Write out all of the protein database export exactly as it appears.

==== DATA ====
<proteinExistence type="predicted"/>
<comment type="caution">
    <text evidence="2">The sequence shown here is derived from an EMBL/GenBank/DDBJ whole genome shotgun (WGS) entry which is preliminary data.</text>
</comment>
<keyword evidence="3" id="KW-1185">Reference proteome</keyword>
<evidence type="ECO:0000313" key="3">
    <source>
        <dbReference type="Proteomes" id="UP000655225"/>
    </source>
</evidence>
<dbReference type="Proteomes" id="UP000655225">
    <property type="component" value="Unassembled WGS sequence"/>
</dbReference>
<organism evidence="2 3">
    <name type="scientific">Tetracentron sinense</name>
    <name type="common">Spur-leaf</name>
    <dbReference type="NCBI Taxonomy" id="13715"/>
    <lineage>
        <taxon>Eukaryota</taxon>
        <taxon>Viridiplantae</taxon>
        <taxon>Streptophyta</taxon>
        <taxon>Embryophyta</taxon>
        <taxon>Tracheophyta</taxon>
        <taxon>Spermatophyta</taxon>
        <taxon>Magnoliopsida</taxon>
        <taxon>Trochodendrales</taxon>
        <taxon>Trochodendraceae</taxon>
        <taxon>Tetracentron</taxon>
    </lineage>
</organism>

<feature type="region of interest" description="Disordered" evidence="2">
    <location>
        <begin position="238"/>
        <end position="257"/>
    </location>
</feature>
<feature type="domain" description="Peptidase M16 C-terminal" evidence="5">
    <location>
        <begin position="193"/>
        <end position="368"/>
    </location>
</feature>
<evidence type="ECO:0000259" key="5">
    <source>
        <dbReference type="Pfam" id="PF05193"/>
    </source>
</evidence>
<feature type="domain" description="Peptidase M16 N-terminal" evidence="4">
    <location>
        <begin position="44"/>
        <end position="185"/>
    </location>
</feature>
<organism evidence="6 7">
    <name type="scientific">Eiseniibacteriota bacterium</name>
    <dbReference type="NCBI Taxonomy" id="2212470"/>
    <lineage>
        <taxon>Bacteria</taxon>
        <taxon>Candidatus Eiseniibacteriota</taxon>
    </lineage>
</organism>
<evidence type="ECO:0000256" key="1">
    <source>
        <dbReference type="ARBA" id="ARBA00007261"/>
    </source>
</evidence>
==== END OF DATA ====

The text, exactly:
<proteinExistence type="predicted"/>
<comment type="caution">
    <text evidence="2">The sequence shown here is derived from an EMBL/GenBank/DDBJ whole genome shotgun (WGS) entry which is preliminary data.</text>
</comment>
<keyword evidence="3" id="KW-1185">Reference proteome</keyword>
<evidence type="ECO:0000313" key="3">
    <source>
        <dbReference type="Proteomes" id="UP000655225"/>
    </source>
</evidence>
<dbReference type="Proteomes" id="UP000655225">
    <property type="component" value="Unassembled WGS sequence"/>
</dbReference>
<organism evidence="2 3">
    <name type="scientific">Tetracentron sinense</name>
    <name type="common">Spur-leaf</name>
    <dbReference type="NCBI Taxonomy" id="13715"/>
    <lineage>
        <taxon>Eukaryota</taxon>
        <taxon>Viridiplantae</taxon>
        <taxon>Streptophyta</taxon>
        <taxon>Embryophyta</taxon>
        <taxon>Tracheophyta</taxon>
        <taxon>Spermatophyta</taxon>
        <taxon>Magnoliopsida</taxon>
        <taxon>Trochodendrales</taxon>
        <taxon>Trochodendraceae</taxon>
        <taxon>Tetracentron</taxon>
    </lineage>
</organism>

<feature type="region of interest" description="Disordered" evidence="2">
    <location>
        <begin position="238"/>
        <end position="257"/>
    </location>
</feature>
<feature type="domain" description="Peptidase M16 C-terminal" evidence="5">
    <location>
        <begin position="193"/>
        <end position="368"/>
    </location>
</feature>
<evidence type="ECO:0000259" key="5">
    <source>
        <dbReference type="Pfam" id="PF05193"/>
    </source>
</evidence>
<feature type="domain" description="Peptidase M16 N-terminal" evidence="4">
    <location>
        <begin position="44"/>
        <end position="185"/>
    </location>
</feature>
<organism evidence="6 7">
    <name type="scientific">Eiseniibacteriota bacterium</name>
    <dbReference type="NCBI Taxonomy" id="2212470"/>
    <lineage>
        <taxon>Bacteria</taxon>
        <taxon>Candidatus Eiseniibacteriota</taxon>
    </lineage>
</organism>
<evidence type="ECO:0000256" key="1">
    <source>
        <dbReference type="ARBA" id="ARBA00007261"/>
    </source>
</evidence>